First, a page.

Statewide organization responds to recent domestic violence murders in Kansas
Statement from Sandy Barnett, executive director, Kansas Coalition Against Sexual & Domestic Violence
Topeka, Kan. - We extend our sympathies to the families and friends of Karen, Emily and Lauren Kahler who were murdered Thanksgiving weekend in Burlingame. We are horrified, and yet these deaths serve as a start reminder that Kansas has a long way to go to achieve communities free from domestic violence.
After reviewing online court records, it was clear that Karen Kahler was attempting to free herself from this relationship. She filed for divorce and temporary custody of the children in January. She filed for a protection order in March, and it appears that James Kraig assaulted her on the day he was served with the protection order. A neighbor has said that during the summer months he continued to harass and intimidate Karen in a variety of ways, including slashing her tires and ripping out her utility cables. Unfortunately, delays requested by the defense in the pending criminal case and extended litigation by the respondent in the civil case allowed him to continue abusing her.
When battered women attempt to leave their husbands or boyfriends, they face increased risks for violence, including lethal violence. While KCSDV has non information about what happened in Karen's marriage before she was murdered by her husband, we do know that all the information that we could find pointed toward her reaching out to others for help. She reached out for help in her divorce, and the system failed her by sending her to mediation and parenting classes. She sought help in the criminal case, and the system failed her by allowing the case to be continued at least four times with no apparent sanctions for his violation of the no contact order.
In the aftermath, the media is reporting that the Kahler's were "sparring over the children," experiencing a "year-long slide" in their marriage, and that the murder was a result of a "domestic dispute" that "boiled to the surface." These characterizations are incorrect, and they trivialize the true violence, fear and trauma experienced by all victims of domestic violence, especially those separating from their abusers.
In 2008, 19 adults and 14 children were murdered as a result of domestic violence in Kansas. With Topeka and Kansas City, Kansas reports yet to be filed, at least 18 adults and eight children have been murdered so far in 2009, including:
- Rosa M. Gomez who was murdered by her ex-husband at her workplace in Salina. She had divorced him three years ago and currently had a protection order against him, which he violated three times prior to killing her. Charles R. Losey, a co-worker trying to protect her, was also murdered.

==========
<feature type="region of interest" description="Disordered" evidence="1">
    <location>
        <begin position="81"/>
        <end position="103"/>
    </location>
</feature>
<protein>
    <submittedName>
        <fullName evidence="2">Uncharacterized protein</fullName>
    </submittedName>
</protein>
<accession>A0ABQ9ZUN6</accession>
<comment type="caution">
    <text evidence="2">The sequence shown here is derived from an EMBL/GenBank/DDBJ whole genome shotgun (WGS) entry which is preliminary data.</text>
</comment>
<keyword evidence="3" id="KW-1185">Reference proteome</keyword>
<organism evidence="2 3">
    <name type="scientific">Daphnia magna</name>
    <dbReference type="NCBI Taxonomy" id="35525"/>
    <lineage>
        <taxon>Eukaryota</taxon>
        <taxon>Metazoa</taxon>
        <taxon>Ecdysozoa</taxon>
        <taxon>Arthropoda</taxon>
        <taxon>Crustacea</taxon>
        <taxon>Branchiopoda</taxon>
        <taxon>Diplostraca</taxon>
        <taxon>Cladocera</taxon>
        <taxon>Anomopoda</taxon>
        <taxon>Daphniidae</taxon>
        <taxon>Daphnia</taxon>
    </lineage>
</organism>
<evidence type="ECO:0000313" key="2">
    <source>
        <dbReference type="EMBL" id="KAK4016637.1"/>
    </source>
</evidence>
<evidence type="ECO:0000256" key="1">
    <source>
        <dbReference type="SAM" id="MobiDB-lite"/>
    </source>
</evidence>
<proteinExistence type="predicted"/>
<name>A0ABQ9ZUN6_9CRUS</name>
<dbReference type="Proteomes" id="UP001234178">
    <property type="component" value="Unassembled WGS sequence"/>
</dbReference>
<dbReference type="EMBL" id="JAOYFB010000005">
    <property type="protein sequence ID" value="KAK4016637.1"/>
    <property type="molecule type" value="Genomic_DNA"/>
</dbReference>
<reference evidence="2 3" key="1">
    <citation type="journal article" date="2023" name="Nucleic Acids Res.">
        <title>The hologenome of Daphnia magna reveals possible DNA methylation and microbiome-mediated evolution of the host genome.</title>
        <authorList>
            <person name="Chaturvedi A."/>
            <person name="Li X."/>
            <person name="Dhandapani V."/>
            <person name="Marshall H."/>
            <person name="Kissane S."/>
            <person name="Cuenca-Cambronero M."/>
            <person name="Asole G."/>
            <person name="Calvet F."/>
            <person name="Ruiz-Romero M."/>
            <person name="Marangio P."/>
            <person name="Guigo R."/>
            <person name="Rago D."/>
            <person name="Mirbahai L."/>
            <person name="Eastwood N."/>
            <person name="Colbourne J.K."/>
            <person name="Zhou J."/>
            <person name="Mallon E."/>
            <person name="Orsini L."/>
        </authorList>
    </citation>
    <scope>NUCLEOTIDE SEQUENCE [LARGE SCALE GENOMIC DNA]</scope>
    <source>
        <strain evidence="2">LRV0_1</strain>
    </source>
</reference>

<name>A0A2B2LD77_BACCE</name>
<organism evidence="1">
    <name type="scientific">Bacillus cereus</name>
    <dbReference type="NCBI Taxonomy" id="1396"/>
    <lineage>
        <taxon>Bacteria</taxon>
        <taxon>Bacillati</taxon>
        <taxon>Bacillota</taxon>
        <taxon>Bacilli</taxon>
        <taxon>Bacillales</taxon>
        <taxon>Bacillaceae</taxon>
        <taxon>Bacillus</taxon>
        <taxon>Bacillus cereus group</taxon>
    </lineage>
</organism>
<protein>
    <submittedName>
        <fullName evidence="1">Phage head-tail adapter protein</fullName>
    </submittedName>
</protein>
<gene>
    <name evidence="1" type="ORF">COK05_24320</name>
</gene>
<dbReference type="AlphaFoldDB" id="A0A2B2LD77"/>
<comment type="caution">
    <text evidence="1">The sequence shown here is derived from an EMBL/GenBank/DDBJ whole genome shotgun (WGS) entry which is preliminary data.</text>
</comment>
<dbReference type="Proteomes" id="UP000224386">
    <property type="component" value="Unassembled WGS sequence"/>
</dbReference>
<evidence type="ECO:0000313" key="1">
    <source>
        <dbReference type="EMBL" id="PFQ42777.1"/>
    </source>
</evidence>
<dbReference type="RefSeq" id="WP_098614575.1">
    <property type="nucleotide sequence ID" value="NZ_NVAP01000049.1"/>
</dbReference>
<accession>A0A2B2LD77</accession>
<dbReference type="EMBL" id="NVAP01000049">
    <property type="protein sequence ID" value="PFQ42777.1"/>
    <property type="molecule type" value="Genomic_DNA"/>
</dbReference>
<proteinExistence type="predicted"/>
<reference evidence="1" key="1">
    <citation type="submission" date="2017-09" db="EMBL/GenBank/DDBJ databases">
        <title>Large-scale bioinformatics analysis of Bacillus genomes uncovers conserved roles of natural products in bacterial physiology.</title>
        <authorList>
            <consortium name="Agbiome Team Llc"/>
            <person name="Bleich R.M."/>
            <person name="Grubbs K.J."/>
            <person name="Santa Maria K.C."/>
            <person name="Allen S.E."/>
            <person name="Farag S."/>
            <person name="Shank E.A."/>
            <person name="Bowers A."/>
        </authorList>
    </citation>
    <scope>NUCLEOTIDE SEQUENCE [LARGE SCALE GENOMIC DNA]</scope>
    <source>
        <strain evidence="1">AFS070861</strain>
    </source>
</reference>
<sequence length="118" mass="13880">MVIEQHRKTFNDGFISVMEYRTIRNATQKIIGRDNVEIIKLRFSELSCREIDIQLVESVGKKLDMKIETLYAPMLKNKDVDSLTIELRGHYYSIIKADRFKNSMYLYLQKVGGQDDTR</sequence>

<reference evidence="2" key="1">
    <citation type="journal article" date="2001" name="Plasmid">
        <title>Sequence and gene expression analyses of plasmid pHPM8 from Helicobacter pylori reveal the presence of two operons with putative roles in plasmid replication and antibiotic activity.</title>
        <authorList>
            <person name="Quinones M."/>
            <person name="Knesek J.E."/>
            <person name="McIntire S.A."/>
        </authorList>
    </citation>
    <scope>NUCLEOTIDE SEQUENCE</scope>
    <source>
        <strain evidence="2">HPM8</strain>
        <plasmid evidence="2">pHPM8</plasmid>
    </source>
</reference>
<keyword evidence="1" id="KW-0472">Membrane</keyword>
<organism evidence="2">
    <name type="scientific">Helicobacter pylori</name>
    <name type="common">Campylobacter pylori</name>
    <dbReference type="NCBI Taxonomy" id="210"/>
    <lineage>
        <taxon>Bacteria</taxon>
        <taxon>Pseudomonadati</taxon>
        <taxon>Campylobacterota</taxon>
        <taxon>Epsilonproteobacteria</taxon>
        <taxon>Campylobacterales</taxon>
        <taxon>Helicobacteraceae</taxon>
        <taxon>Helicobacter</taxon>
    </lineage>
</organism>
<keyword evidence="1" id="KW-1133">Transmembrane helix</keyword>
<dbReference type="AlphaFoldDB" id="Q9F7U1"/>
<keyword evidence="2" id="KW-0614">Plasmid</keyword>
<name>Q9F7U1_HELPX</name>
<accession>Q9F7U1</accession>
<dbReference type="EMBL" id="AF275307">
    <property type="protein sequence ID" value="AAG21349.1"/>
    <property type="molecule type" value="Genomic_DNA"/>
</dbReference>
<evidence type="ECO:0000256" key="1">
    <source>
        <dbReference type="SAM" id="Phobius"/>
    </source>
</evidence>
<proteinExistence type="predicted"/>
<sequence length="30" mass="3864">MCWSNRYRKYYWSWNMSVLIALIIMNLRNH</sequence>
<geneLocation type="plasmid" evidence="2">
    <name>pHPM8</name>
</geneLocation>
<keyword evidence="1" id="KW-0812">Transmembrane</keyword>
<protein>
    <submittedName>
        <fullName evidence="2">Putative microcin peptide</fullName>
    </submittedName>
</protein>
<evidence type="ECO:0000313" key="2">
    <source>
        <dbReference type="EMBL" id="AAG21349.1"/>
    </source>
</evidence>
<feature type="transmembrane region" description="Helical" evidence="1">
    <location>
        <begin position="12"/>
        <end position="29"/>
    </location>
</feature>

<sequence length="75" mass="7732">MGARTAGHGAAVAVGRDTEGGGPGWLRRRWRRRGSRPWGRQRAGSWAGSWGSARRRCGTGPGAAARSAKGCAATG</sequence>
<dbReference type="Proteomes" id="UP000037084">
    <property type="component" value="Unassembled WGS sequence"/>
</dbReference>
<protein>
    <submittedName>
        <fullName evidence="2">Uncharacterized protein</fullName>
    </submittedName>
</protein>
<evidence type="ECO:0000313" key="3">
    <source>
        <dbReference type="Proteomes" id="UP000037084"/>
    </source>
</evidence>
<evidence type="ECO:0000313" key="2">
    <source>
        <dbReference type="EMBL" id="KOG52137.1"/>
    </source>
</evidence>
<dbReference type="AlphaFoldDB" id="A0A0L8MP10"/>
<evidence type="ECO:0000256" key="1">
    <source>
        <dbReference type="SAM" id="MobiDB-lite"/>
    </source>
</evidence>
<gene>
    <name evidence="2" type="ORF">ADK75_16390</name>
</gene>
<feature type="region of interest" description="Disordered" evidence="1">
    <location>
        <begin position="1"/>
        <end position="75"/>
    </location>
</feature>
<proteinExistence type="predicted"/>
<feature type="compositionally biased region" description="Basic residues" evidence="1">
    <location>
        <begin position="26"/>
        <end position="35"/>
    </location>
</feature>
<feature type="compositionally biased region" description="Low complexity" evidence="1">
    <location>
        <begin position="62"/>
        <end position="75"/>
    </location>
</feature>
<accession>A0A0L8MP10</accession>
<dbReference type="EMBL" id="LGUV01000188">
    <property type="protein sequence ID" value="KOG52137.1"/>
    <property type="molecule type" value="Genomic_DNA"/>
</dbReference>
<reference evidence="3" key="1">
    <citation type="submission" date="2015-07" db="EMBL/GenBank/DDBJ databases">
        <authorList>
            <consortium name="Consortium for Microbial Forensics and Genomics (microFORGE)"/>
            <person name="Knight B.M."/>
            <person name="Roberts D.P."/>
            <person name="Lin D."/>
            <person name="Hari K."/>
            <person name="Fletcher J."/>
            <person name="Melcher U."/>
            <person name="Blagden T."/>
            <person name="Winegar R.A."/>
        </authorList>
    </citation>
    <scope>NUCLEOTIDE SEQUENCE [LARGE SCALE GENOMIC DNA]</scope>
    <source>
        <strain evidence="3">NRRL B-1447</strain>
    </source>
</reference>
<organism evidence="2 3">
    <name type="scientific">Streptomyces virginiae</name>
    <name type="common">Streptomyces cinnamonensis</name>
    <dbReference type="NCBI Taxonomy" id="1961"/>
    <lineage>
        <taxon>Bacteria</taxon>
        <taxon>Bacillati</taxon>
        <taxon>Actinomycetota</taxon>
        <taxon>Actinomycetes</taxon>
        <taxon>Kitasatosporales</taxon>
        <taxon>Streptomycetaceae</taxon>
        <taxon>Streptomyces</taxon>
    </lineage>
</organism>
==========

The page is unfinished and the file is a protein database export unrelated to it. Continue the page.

- Jeannie Jacobsen, a mother of three, was recently murdered by her boyfriend, Armando Mosqueda, in Lyons. Jeannie filed for a protection order one week prior to her murder because he had threatened, bruised and strangled her. Armando was currently on probation for aggravated battery of an ex-girlfriend who had sought protection from him twice. He previously served three years in prision for aggravated battery of a man.
KCSDV urges all communities to look inward and assess what they can do to create safer and more immediate responses for battered women and their children. As individuals, there's something that everyone can do to make a difference for victims - simply knowing the Kansas Crisis Hotline number, 888-END-ABUSE, and the HelpChangeKansas.com website ensures that everyone will be ready to assist when someone they know needs their help. In addition, please call your legislators and ask them to maintain funding for like saving services for victims of domestic violence and their children across the state.
Contact: Melissa DeDonder
785.232.9784 & 785.633.9703
KCSDV's 30 statewide sexual and domestic violence advocacy programs provided 62,900 shelter nights, answered 45,000 crisis calls, and provided 44,000 supportive counseling hours in 2008. Currently, one in 10 adult women in Kansas report domestic violence victimization, which can include isolation, emotional, verbal, sexual and physical abuse, as well as financial abuse and control For every victim that receives services, there are countless others - three out of five victims in Kansas - that do not know where to go to receive services are support.